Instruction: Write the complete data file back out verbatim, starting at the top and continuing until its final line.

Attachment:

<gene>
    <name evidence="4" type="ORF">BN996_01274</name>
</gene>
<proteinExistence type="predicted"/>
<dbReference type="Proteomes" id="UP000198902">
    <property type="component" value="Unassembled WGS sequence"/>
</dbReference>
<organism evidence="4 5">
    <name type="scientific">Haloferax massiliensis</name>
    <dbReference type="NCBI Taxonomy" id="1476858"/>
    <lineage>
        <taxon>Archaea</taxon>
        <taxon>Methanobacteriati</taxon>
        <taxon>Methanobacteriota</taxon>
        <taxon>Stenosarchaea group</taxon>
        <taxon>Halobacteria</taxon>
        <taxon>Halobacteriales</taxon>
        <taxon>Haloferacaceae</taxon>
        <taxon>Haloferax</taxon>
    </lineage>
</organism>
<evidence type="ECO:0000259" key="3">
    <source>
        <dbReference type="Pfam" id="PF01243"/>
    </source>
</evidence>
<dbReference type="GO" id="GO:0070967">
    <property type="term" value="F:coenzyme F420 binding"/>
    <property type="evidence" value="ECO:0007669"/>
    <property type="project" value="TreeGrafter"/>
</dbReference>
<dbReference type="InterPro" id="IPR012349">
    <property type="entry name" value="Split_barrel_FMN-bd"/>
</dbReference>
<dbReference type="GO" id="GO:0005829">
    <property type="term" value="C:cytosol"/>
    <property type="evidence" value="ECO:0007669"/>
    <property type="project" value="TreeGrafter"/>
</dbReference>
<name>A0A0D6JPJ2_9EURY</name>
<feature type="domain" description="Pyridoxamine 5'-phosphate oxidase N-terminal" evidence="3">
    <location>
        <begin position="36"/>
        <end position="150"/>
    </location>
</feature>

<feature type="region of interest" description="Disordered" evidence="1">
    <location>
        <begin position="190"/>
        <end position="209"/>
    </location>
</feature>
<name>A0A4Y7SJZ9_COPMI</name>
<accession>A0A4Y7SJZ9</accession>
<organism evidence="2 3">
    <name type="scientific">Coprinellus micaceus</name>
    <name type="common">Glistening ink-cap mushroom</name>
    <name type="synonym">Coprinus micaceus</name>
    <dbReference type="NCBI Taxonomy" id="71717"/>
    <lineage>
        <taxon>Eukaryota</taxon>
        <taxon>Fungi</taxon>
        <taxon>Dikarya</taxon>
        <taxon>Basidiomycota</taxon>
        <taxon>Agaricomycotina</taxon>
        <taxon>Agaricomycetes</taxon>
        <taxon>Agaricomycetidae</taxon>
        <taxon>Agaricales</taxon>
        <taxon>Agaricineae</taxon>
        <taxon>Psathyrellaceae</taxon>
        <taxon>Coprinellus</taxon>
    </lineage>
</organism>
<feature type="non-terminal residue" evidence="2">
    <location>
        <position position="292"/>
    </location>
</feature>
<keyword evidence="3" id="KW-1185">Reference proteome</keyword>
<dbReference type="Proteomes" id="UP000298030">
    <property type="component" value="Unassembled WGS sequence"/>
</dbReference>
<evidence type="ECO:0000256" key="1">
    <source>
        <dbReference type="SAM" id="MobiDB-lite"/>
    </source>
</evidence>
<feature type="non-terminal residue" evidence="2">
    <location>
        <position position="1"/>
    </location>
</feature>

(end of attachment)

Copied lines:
<gene>
    <name evidence="4" type="ORF">BN996_01274</name>
</gene>
<proteinExistence type="predicted"/>
<dbReference type="Proteomes" id="UP000198902">
    <property type="component" value="Unassembled WGS sequence"/>
</dbReference>
<organism evidence="4 5">
    <name type="scientific">Haloferax massiliensis</name>
    <dbReference type="NCBI Taxonomy" id="1476858"/>
    <lineage>
        <taxon>Archaea</taxon>
        <taxon>Methanobacteriati</taxon>
        <taxon>Methanobacteriota</taxon>
        <taxon>Stenosarchaea group</taxon>
        <taxon>Halobacteria</taxon>
        <taxon>Halobacteriales</taxon>
        <taxon>Haloferacaceae</taxon>
        <taxon>Haloferax</taxon>
    </lineage>
</organism>
<evidence type="ECO:0000259" key="3">
    <source>
        <dbReference type="Pfam" id="PF01243"/>
    </source>
</evidence>
<dbReference type="GO" id="GO:0070967">
    <property type="term" value="F:coenzyme F420 binding"/>
    <property type="evidence" value="ECO:0007669"/>
    <property type="project" value="TreeGrafter"/>
</dbReference>
<dbReference type="InterPro" id="IPR012349">
    <property type="entry name" value="Split_barrel_FMN-bd"/>
</dbReference>
<dbReference type="GO" id="GO:0005829">
    <property type="term" value="C:cytosol"/>
    <property type="evidence" value="ECO:0007669"/>
    <property type="project" value="TreeGrafter"/>
</dbReference>
<name>A0A0D6JPJ2_9EURY</name>
<feature type="domain" description="Pyridoxamine 5'-phosphate oxidase N-terminal" evidence="3">
    <location>
        <begin position="36"/>
        <end position="150"/>
    </location>
</feature>

<feature type="region of interest" description="Disordered" evidence="1">
    <location>
        <begin position="190"/>
        <end position="209"/>
    </location>
</feature>
<name>A0A4Y7SJZ9_COPMI</name>
<accession>A0A4Y7SJZ9</accession>
<organism evidence="2 3">
    <name type="scientific">Coprinellus micaceus</name>
    <name type="common">Glistening ink-cap mushroom</name>
    <name type="synonym">Coprinus micaceus</name>
    <dbReference type="NCBI Taxonomy" id="71717"/>
    <lineage>
        <taxon>Eukaryota</taxon>
        <taxon>Fungi</taxon>
        <taxon>Dikarya</taxon>
        <taxon>Basidiomycota</taxon>
        <taxon>Agaricomycotina</taxon>
        <taxon>Agaricomycetes</taxon>
        <taxon>Agaricomycetidae</taxon>
        <taxon>Agaricales</taxon>
        <taxon>Agaricineae</taxon>
        <taxon>Psathyrellaceae</taxon>
        <taxon>Coprinellus</taxon>
    </lineage>
</organism>
<feature type="non-terminal residue" evidence="2">
    <location>
        <position position="292"/>
    </location>
</feature>
<keyword evidence="3" id="KW-1185">Reference proteome</keyword>
<dbReference type="Proteomes" id="UP000298030">
    <property type="component" value="Unassembled WGS sequence"/>
</dbReference>
<evidence type="ECO:0000256" key="1">
    <source>
        <dbReference type="SAM" id="MobiDB-lite"/>
    </source>
</evidence>
<feature type="non-terminal residue" evidence="2">
    <location>
        <position position="1"/>
    </location>
</feature>